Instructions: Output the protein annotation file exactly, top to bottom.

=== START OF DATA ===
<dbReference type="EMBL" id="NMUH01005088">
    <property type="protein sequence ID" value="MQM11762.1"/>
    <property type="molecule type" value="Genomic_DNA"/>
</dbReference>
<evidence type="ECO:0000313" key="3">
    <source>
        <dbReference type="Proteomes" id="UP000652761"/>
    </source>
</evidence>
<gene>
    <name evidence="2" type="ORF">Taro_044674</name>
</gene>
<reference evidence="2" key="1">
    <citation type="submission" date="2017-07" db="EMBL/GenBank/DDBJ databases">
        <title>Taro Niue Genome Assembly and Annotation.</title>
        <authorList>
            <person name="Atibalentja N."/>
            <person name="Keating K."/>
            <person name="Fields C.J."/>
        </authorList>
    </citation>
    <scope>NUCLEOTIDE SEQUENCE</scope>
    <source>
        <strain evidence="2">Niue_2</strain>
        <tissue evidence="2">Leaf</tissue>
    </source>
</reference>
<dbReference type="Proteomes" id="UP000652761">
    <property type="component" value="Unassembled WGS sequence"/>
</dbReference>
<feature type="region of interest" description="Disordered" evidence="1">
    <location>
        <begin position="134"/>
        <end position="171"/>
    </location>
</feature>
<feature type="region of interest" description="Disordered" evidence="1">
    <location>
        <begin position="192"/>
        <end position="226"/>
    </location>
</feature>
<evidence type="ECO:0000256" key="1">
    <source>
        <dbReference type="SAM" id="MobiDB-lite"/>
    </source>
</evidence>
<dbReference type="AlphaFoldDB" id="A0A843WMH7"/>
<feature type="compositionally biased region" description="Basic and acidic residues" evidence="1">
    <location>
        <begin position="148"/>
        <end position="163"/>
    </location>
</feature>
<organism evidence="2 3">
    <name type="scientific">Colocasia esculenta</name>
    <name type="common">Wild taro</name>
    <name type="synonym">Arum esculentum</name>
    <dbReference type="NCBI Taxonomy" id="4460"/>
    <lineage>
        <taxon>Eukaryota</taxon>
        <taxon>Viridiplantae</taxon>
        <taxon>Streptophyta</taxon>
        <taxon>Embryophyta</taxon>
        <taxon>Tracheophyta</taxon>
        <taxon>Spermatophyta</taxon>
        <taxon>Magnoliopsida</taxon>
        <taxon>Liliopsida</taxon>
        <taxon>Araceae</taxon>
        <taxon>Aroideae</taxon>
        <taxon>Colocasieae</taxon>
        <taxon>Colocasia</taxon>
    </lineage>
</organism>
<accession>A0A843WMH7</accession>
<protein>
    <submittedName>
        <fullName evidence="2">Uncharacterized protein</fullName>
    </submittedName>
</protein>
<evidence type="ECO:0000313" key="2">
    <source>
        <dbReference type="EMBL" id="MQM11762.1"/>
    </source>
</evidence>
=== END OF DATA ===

<dbReference type="EMBL" id="NMUH01005088">
    <property type="protein sequence ID" value="MQM11762.1"/>
    <property type="molecule type" value="Genomic_DNA"/>
</dbReference>
<evidence type="ECO:0000313" key="3">
    <source>
        <dbReference type="Proteomes" id="UP000652761"/>
    </source>
</evidence>
<gene>
    <name evidence="2" type="ORF">Taro_044674</name>
</gene>
<reference evidence="2" key="1">
    <citation type="submission" date="2017-07" db="EMBL/GenBank/DDBJ databases">
        <title>Taro Niue Genome Assembly and Annotation.</title>
        <authorList>
            <person name="Atibalentja N."/>
            <person name="Keating K."/>
            <person name="Fields C.J."/>
        </authorList>
    </citation>
    <scope>NUCLEOTIDE SEQUENCE</scope>
    <source>
        <strain evidence="2">Niue_2</strain>
        <tissue evidence="2">Leaf</tissue>
    </source>
</reference>
<dbReference type="Proteomes" id="UP000652761">
    <property type="component" value="Unassembled WGS sequence"/>
</dbReference>
<feature type="region of interest" description="Disordered" evidence="1">
    <location>
        <begin position="134"/>
        <end position="171"/>
    </location>
</feature>
<feature type="region of interest" description="Disordered" evidence="1">
    <location>
        <begin position="192"/>
        <end position="226"/>
    </location>
</feature>
<evidence type="ECO:0000256" key="1">
    <source>
        <dbReference type="SAM" id="MobiDB-lite"/>
    </source>
</evidence>
<dbReference type="AlphaFoldDB" id="A0A843WMH7"/>
<feature type="compositionally biased region" description="Basic and acidic residues" evidence="1">
    <location>
        <begin position="148"/>
        <end position="163"/>
    </location>
</feature>
<organism evidence="2 3">
    <name type="scientific">Colocasia esculenta</name>
    <name type="common">Wild taro</name>
    <name type="synonym">Arum esculentum</name>
    <dbReference type="NCBI Taxonomy" id="4460"/>
    <lineage>
        <taxon>Eukaryota</taxon>
        <taxon>Viridiplantae</taxon>
        <taxon>Streptophyta</taxon>
        <taxon>Embryophyta</taxon>
        <taxon>Tracheophyta</taxon>
        <taxon>Spermatophyta</taxon>
        <taxon>Magnoliopsida</taxon>
        <taxon>Liliopsida</taxon>
        <taxon>Araceae</taxon>
        <taxon>Aroideae</taxon>
        <taxon>Colocasieae</taxon>
        <taxon>Colocasia</taxon>
    </lineage>
</organism>
<accession>A0A843WMH7</accession>
<protein>
    <submittedName>
        <fullName evidence="2">Uncharacterized protein</fullName>
    </submittedName>
</protein>
<evidence type="ECO:0000313" key="2">
    <source>
        <dbReference type="EMBL" id="MQM11762.1"/>
    </source>
</evidence>